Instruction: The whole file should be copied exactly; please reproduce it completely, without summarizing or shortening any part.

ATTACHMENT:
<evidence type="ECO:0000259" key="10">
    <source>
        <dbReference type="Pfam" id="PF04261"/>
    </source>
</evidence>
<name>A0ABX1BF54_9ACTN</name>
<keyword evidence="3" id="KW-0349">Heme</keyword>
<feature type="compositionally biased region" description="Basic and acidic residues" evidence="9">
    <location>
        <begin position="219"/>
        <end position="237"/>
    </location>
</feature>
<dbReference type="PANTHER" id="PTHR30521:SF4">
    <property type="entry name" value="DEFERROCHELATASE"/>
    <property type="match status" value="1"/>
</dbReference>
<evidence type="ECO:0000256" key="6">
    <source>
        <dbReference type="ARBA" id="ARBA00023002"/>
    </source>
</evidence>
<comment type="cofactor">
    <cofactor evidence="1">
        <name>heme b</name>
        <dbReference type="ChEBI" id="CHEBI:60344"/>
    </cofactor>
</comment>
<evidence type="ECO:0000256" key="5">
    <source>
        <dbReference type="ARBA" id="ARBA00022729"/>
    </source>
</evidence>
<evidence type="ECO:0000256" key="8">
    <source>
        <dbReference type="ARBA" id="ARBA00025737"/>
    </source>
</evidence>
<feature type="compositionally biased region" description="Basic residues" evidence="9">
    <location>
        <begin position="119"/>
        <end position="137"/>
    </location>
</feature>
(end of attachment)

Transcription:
<evidence type="ECO:0000259" key="10">
    <source>
        <dbReference type="Pfam" id="PF04261"/>
    </source>
</evidence>
<name>A0ABX1BF54_9ACTN</name>
<keyword evidence="3" id="KW-0349">Heme</keyword>
<feature type="compositionally biased region" description="Basic and acidic residues" evidence="9">
    <location>
        <begin position="219"/>
        <end position="237"/>
    </location>
</feature>
<dbReference type="PANTHER" id="PTHR30521:SF4">
    <property type="entry name" value="DEFERROCHELATASE"/>
    <property type="match status" value="1"/>
</dbReference>
<evidence type="ECO:0000256" key="6">
    <source>
        <dbReference type="ARBA" id="ARBA00023002"/>
    </source>
</evidence>
<comment type="cofactor">
    <cofactor evidence="1">
        <name>heme b</name>
        <dbReference type="ChEBI" id="CHEBI:60344"/>
    </cofactor>
</comment>
<evidence type="ECO:0000256" key="5">
    <source>
        <dbReference type="ARBA" id="ARBA00022729"/>
    </source>
</evidence>
<evidence type="ECO:0000256" key="8">
    <source>
        <dbReference type="ARBA" id="ARBA00025737"/>
    </source>
</evidence>
<feature type="compositionally biased region" description="Basic residues" evidence="9">
    <location>
        <begin position="119"/>
        <end position="137"/>
    </location>
</feature>